Another way Dropbox tries to let you control use is via Selective Sync, a selection dialog in its preferences that allows the choice of which folders to include on a given machine. It’s useful, but the interface provides too little sophistication. You can’t choose to uncheck or check every folder’s box. Dropbox doesn’t allow preventing new folders from being added to the computer. Everything in the top level of the Dropbox folder is always synced, as well. Since this feature is already designed for advanced users, it could be reworked for better selection and even filtering.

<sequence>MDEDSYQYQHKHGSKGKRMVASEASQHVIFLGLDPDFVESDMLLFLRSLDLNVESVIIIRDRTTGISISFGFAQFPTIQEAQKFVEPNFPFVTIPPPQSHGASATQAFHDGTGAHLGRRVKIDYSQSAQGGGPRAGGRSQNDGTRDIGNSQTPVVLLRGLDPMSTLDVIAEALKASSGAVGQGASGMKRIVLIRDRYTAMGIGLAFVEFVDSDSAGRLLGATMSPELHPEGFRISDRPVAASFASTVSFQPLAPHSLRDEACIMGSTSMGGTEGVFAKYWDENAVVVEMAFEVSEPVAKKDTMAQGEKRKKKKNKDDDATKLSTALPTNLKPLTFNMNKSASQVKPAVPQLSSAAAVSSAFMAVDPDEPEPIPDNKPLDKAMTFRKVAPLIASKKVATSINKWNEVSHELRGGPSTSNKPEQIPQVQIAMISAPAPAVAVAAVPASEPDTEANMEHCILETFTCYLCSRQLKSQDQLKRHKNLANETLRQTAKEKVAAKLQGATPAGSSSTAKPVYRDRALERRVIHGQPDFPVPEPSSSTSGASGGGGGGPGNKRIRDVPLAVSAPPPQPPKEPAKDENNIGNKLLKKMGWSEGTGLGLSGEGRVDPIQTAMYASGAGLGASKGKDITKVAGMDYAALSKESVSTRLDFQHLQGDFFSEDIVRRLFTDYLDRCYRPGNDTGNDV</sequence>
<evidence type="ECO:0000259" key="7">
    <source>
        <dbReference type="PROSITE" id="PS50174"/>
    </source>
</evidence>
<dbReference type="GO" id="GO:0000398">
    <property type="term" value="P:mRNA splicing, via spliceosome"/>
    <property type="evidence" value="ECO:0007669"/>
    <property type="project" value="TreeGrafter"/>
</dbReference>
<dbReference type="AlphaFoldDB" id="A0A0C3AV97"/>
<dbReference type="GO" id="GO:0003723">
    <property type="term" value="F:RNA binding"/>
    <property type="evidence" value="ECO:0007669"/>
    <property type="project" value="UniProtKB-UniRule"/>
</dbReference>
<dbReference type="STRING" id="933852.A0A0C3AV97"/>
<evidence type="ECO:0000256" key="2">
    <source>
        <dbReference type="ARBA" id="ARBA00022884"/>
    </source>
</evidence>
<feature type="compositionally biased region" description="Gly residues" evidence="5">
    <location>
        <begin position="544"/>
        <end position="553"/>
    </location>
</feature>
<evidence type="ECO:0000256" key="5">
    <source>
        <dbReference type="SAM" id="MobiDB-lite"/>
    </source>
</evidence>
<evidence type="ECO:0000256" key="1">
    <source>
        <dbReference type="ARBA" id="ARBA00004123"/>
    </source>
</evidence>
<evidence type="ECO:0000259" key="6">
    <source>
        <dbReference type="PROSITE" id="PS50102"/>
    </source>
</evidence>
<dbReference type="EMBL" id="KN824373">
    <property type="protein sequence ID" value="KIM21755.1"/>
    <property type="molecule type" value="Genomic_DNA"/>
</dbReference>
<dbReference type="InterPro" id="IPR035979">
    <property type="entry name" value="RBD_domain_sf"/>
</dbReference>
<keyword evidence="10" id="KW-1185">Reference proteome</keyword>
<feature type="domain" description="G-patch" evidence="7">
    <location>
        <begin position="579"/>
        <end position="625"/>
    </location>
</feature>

Other features

Dropbox’s free mobile app allows browsing all available files, and storing locally any file you choose. The app displays any natively-readable file types in iOS, like images, documents, video, and text, but can store other files to be transferred to other iOS apps via the Open In option. Dropbox is also a target in iOS apps Open In menu to accept and upload files. The app has the direct ability to upload images and video.

A recent update to Dropbox added camera uploads via USB, whether from a camera connected via USB, an iOS device, or a memory card in a card reader. Dropbox can be set to import new images automatically, which is useful, but might be excessive if you don’t want every photo you ever take stored and then having to later cull them. But it also provides a hands-free automatic backup just by plugging in.